Alexander died in April 1124 at his court at Stirling; his brother David, probably the acknowledged heir since the death of Sybilla, succeeded him.[15]

Fictional portrayals

Alexander was depicted in a fantasy novel,[16] Pater Nostras Canis Dirus: The Garrison Effect (2010). Alexander is depicted as troubled by his lack of direct heirs, having no child with his wife Sybilla of Normandy. He points out that his father-in-law Henry I of England is asking them for a grandson.[16]


  1. This nickname however is not attested for another three centuries, in the work of Andrew of Wyntoun.
  2. Barrow, p. 154.
  3. Oram, pp. 60–63.
  4. Oram, p. 66 citing Clancy, The Triumph Tree.
  5. Oram, p. 65.
  6. Oram, p. 65; a date around 1114 would place the marriage at about the same time as that of David and Maud of Huntingdon.
  7. Duncan, p. 65; Oram, p. 71.
  8. Oram, p. 71.
  9. Oram, p. 77. The identity of this person may be still in question, see Meic Uilleim and MacHeths.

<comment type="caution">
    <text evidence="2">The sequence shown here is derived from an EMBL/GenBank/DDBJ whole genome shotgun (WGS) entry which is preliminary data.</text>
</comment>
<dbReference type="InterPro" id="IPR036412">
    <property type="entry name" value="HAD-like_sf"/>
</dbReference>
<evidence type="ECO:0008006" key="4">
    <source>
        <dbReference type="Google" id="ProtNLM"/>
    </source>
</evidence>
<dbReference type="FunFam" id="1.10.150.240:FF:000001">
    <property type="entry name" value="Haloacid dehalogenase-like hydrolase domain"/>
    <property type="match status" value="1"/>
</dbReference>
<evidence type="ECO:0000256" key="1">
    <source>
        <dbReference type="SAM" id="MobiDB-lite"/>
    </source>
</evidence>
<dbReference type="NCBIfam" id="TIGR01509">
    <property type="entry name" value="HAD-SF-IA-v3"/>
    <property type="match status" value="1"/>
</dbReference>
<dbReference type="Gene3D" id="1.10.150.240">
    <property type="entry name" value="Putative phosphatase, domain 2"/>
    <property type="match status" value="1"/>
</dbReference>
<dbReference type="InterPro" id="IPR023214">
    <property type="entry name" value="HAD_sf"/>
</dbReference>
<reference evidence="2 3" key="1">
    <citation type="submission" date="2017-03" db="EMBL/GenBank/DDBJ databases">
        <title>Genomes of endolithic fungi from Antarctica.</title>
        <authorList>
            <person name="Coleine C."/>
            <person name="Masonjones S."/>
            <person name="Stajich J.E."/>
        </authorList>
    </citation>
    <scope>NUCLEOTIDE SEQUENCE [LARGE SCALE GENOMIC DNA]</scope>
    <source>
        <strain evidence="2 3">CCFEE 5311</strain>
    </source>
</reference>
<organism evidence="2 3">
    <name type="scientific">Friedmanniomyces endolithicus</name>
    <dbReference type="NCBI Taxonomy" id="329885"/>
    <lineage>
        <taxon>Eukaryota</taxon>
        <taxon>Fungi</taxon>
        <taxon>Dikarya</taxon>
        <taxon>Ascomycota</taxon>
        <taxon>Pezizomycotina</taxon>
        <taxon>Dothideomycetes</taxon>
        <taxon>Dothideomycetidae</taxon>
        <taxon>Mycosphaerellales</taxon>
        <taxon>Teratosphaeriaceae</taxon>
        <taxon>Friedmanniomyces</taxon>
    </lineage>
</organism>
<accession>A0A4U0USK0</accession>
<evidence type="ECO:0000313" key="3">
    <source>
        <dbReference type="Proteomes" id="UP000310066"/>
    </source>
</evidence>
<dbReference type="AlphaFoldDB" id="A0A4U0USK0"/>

10. "History", Dunfermline Abbey
  11. Barrow, p. 156.
  12. Fordun, V, xxviii (Skene's edition).
  13. Wyntoun, cxxvii.
  14. MacDonald, pp. 23–24, deals with this affair.
  15. Oram, pp.71–72.
  16. Saint Andrews, Brodrick (2010), p. 99-104


  • Barrow, Geoffrey (2003). The Kingdom of the Scots: Government, Church and Society from the Eleventh to the Fourteenth Century. Edinburgh University Press. ISBN 978-0-7486-1803-3.
  • Archibald Alexander McBeth Duncan (2002). The kingship of the Scots, 842-1292: succession and independence. Edinburgh University Press. ISBN 978-0-7486-1626-8.
  • Oram, Richard D. (2004). David I: the king who made Scotland. Tempus Pub Ltd. ISBN 978-0-7524-2825-3.
  • Russell Andrew McDonald (2003). Outlaws of medieval Scotland: challenges to the Canmore kings, 1058-1266. Tuckwell Press, Ltd. ISBN 978-1-86232-236-3.
  • Saint Andrews, Sawyer; Brodrick, John F (2010). Pater Nostras Canis Dirus: The Garrison Effect. AuthorHouse. ISBN 978-1-4520-9356-7.

Further reading